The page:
Things Not to Say While Asking for a Raise


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Sometimes, you may be working as diligently and quickly as possible with the intent of showing your boss the value that you add to the company. When your efforts go unnoticed, it may be time to ask for a raise.

There are several things you do not want to say when asking for a raise as they can actually harm your career – at least with your current company.

You always want to start with a strategy so that you can know the best way to negotiate a raise without hard feelings between you and management. The worst things you can say while asking for a raise are:

I Will Resign If I Don’t Get the Raise

Many employees will have a vested interest in getting a raise. After all, who doesn’t like a raise? However, threatening to resign from your position if you don’t get the raise that you think you deserve is a surefire way to either:

  • Get fired
  • Get the raise and be resented
  • Harm further career potentials in the company

There’s also the chance that management will accept your resignation right on the spot, leaving you without a job. Threatening your employer with resignation is never a smart idea. Even if you plan on leaving the job if the raise is not offered, you should do this without alerting management or making threats.

It’s a much wiser decision to start looking for another job while still working with your current employer instead of entering unemployment. And the employer may surprise you with a raise or promotion in the interim.

Mentioning Another Worker’s Salary

Management does not like when employees discuss their salaries openly with other coworkers. The major issue is that salaries are meant to be private, and you’ll upset management or human resources when you mention another coworker’s salary.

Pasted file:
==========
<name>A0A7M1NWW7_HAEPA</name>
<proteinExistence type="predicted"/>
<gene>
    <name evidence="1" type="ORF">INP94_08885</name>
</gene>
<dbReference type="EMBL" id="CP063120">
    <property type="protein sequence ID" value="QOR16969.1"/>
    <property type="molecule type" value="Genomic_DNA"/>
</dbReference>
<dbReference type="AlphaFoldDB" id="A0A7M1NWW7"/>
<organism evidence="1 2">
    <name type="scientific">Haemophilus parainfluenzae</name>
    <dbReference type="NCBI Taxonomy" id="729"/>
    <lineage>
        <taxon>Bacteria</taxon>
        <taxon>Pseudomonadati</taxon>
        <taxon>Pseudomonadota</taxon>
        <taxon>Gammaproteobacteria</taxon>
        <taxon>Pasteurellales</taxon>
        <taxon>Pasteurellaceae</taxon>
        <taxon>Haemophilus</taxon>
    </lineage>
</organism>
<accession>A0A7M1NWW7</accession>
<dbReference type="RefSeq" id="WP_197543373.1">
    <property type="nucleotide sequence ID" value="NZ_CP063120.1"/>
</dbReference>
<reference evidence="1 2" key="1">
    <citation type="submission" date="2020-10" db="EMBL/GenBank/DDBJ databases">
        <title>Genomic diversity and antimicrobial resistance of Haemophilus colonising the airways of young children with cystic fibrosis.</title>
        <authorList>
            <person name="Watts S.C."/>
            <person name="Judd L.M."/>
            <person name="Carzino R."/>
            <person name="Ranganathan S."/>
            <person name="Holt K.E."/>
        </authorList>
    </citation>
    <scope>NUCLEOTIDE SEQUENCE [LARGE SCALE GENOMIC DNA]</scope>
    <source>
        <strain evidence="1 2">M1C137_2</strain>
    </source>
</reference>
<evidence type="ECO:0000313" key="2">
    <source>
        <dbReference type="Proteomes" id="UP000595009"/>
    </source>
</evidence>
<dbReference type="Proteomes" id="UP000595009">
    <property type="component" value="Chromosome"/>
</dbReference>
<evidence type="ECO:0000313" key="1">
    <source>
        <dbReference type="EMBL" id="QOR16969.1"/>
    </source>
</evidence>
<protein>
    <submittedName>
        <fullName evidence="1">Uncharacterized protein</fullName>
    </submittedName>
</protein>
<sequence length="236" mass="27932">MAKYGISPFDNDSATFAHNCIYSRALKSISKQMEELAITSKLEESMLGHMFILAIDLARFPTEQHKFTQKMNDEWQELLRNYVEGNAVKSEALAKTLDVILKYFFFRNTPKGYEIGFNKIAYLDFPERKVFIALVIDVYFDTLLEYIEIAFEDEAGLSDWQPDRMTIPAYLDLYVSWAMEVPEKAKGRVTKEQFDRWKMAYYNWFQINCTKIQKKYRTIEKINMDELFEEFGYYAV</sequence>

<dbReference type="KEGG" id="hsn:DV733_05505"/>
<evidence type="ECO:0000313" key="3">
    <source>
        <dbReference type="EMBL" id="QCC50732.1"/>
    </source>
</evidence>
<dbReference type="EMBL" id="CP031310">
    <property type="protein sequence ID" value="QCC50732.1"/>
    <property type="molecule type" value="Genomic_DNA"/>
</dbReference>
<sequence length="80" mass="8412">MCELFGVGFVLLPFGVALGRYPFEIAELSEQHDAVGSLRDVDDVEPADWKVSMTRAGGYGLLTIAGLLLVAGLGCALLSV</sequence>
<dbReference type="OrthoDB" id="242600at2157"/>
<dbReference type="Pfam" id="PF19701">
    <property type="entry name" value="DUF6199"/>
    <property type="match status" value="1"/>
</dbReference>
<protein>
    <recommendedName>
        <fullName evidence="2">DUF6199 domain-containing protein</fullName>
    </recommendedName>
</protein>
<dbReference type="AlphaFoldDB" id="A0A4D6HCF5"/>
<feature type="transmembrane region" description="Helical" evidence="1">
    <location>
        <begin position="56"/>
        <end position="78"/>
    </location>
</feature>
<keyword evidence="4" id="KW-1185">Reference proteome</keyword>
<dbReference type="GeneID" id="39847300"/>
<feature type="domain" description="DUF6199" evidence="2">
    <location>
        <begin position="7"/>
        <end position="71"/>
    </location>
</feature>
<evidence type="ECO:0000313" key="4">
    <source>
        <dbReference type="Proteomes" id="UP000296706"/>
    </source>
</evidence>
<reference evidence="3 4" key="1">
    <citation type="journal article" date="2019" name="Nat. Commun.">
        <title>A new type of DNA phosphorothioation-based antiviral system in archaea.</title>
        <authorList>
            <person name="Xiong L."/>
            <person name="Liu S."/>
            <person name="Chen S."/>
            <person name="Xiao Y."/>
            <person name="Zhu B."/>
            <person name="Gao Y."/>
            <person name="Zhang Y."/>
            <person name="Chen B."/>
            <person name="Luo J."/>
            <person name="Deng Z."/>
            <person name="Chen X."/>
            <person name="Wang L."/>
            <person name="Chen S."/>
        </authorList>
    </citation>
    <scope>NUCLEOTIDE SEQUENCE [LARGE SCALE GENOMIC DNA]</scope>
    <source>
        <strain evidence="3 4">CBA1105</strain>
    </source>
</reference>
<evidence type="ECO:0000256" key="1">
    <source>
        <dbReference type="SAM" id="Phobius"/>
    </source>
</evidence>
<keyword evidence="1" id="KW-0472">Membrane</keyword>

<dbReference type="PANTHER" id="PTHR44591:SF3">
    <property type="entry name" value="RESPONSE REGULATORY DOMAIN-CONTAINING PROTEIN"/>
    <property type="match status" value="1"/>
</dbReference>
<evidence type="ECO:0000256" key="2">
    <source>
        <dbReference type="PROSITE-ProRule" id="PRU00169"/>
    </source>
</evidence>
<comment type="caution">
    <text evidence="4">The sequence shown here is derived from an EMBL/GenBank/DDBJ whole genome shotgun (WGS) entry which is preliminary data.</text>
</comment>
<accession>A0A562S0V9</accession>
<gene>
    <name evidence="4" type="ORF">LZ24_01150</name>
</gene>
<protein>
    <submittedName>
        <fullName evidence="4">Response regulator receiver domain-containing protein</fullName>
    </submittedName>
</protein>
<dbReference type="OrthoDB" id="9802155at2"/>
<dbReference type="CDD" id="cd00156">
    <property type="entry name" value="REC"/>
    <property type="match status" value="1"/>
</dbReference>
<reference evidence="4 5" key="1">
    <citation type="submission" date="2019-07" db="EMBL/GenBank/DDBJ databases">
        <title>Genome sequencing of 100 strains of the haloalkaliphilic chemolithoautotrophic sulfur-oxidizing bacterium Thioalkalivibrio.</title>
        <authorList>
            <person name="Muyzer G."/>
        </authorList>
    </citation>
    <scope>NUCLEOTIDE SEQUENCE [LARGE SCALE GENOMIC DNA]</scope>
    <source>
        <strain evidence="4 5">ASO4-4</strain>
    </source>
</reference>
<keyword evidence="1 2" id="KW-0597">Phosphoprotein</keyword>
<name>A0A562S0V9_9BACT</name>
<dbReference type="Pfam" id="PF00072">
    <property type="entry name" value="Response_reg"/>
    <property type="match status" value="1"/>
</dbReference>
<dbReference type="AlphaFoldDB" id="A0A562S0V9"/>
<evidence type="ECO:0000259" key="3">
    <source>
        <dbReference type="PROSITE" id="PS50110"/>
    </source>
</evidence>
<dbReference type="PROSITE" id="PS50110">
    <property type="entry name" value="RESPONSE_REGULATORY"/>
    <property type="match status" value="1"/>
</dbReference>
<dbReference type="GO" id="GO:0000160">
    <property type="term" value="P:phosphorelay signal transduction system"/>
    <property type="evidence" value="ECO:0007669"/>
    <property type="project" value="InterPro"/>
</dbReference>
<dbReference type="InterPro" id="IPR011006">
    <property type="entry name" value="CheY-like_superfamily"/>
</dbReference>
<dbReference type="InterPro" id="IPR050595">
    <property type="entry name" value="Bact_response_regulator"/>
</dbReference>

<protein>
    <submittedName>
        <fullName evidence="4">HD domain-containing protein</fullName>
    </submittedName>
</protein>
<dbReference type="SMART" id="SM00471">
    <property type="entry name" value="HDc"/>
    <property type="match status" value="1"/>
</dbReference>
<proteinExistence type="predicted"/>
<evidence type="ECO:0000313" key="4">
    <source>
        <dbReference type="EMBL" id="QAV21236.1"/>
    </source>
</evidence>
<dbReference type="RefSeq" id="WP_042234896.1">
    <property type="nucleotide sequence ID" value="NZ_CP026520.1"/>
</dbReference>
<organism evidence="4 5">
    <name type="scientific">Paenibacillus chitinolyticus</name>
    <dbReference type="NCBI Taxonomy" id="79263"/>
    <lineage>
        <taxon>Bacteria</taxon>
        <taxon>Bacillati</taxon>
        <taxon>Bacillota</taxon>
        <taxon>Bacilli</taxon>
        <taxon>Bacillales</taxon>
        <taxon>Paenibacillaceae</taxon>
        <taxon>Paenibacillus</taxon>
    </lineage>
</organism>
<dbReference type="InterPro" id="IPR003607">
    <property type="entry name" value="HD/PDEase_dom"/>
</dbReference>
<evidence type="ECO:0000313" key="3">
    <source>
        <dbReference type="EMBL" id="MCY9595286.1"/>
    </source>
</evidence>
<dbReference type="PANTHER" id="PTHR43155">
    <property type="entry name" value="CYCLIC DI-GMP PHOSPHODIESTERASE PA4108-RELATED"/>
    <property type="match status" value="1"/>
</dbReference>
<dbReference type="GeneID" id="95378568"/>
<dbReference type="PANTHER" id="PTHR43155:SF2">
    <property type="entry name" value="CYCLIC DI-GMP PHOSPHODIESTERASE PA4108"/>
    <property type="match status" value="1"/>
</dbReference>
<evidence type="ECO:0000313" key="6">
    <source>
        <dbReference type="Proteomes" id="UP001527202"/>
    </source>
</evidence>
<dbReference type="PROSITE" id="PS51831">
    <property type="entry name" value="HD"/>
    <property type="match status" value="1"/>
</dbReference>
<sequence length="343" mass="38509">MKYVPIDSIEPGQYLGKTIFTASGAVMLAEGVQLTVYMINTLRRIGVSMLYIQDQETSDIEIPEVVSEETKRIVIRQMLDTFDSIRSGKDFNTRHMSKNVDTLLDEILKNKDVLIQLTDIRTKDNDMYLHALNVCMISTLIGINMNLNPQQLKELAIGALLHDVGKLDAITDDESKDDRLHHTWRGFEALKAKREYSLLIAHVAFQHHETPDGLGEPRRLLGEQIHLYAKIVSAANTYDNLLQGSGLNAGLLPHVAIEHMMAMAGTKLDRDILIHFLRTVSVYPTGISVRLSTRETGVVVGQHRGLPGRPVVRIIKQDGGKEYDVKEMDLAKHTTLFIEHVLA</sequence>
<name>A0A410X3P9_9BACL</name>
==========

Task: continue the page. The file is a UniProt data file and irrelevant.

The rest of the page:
There are a lot of factors that go into a worker’s salary, and the other coworker may have:

  • Certifications
  • A high level of education
  • More experience
  • A higher-paying specialty

Your goal should be to prove your worth – not prove that your worth just as much as another employee. Instead of mentioning another employee’s current salary, state your job and what responsibilities you handle for the business on a daily basis. You may even state the going rate in the industry, but never mention another internal employee’s salary when negotiating a raise.

Don’t Mention Personal Information

Far too many employees will enter their manager’s office, and start complaining about debt and other responsibilities that they have. While you may be friendly with your manager or boss, these are issues that are not related to work.

You can’t walk into the office and say that you just bought a new house and you deserve a raise to pay your bills.

In truth, your debts are not the responsibility of your employer. The appropriate approach would be to show your worth, as we mentioned earlier. Go into the manager’s office to discuss a fair salary, and have data to back up your claims. Work off of industry data and discuss how others in your field are earning more, while you have more experience and more responsibilities.

The best way to get a raise is to back it up with data. How can you help the company succeed and what do you do to help the company currently?

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